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Perturbing the cellular levels of steroid receptor coactivator-2 impairs murine endometrial function.

Szwarc MM, Kommagani R, Jeong JW, Wu SP, Tsai SY, Tsai MJ, O'Malley BW, DeMayo FJ, Lydon JP - PLoS ONE (2014)

Bottom Line: As pleiotropic coregulators, members of the p160/steroid receptor coactivator (SRC) family control a broad spectrum of transcriptional responses that underpin a diverse array of physiological and pathophysiological processes.Because of their potent coregulator properties, strict controls on SRC expression levels are required to maintain normal tissue functionality.This deficiency is significant since SRC involvement in many of these disorders is based on unscheduled increases in the levels (rather than the absence) of SRC expression.

View Article: PubMed Central - PubMed

Affiliation: Department of Molecular and Cellular Biology, Baylor College of Medicine, Houston, Texas, United States of America.

ABSTRACT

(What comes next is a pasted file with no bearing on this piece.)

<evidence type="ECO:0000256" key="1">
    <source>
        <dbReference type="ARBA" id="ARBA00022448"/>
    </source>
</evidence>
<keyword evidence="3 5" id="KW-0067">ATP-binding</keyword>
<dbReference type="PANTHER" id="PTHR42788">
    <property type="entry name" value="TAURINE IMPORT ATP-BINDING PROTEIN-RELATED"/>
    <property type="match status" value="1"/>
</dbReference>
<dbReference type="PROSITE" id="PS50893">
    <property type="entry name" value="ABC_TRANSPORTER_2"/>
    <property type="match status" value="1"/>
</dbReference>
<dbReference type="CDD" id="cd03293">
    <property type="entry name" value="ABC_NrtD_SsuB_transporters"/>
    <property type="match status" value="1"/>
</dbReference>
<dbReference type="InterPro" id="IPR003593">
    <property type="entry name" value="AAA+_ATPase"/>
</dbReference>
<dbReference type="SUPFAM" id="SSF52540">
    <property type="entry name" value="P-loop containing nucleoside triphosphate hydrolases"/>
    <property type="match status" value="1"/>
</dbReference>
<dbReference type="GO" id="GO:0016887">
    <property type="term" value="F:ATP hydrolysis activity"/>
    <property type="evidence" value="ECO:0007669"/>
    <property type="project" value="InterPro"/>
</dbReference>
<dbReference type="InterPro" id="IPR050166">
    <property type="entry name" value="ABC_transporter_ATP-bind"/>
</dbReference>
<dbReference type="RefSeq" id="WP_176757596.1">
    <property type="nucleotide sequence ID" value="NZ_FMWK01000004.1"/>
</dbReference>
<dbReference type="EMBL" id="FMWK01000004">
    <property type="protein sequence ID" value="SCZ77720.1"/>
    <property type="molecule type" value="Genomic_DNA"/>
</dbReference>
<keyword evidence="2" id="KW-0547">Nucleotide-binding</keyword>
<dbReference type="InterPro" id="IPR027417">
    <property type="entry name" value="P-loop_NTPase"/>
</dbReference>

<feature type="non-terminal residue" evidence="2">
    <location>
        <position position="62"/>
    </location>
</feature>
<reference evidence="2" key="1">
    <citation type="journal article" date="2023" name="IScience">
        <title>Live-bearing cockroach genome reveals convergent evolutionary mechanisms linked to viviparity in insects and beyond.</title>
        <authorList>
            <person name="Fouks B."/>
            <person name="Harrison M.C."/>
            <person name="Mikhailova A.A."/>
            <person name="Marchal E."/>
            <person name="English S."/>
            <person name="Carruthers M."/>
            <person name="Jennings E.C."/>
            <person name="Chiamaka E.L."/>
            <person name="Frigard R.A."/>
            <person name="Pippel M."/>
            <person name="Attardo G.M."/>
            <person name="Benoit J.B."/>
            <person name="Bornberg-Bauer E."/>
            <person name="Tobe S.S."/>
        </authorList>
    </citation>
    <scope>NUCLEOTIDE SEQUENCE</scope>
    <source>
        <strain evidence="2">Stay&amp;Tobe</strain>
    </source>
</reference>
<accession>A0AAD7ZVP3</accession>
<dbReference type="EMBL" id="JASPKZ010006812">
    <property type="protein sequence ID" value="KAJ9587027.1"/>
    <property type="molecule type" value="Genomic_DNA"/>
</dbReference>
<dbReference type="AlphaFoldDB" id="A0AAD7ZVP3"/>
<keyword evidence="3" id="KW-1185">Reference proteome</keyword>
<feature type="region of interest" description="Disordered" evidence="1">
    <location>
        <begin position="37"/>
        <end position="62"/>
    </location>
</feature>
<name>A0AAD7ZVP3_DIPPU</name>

As pleiotropic coregulators, members of the p160/steroid receptor coactivator (SRC) family control a broad spectrum of transcriptional responses that underpin a diverse array of physiological and pathophysiological processes. Because of their potent coregulator properties, strict controls on SRC expression levels are required to maintain normal tissue functionality. Accordingly, an unwarranted increase in the cellular levels of SRC members has been causally linked to the initiation and/or progression of a number of clinical disorders. Although knockout mouse models have underscored the critical non-redundant roles for each SRC member in vivo, there are surprisingly few mouse models that have been engineered to overexpress SRCs. This deficiency is significant since SRC involvement in many of these disorders is based on unscheduled increases in the levels (rather than the absence) of SRC expression. To address this deficiency, we used recent mouse technology that allows for the targeted expression of human SRC-2 in cells which express the progesterone receptor. Through cre-loxP recombination driven by the endogenous progesterone receptor promoter, a marked elevation in expression levels of human SRC-2 was achieved in endometrial cells that are positive for the progesterone receptor. As a result of this increase in coregulator expression, female mice are severely subfertile due to a dysfunctional uterus, which exhibits a hypersensitivity to estrogen exposure. Our findings strongly support the proposal from clinical observations that increased levels of SRC-2 are causal for a number of endometrial disorders which compromise fertility. Future studies will use this mouse model to decipher the molecular mechanisms that underpin the endometrial defect. We believe such mechanistic insight may provide new molecular descriptors for diagnosis, prognosis, and/or therapy in the clinical management of female infertility.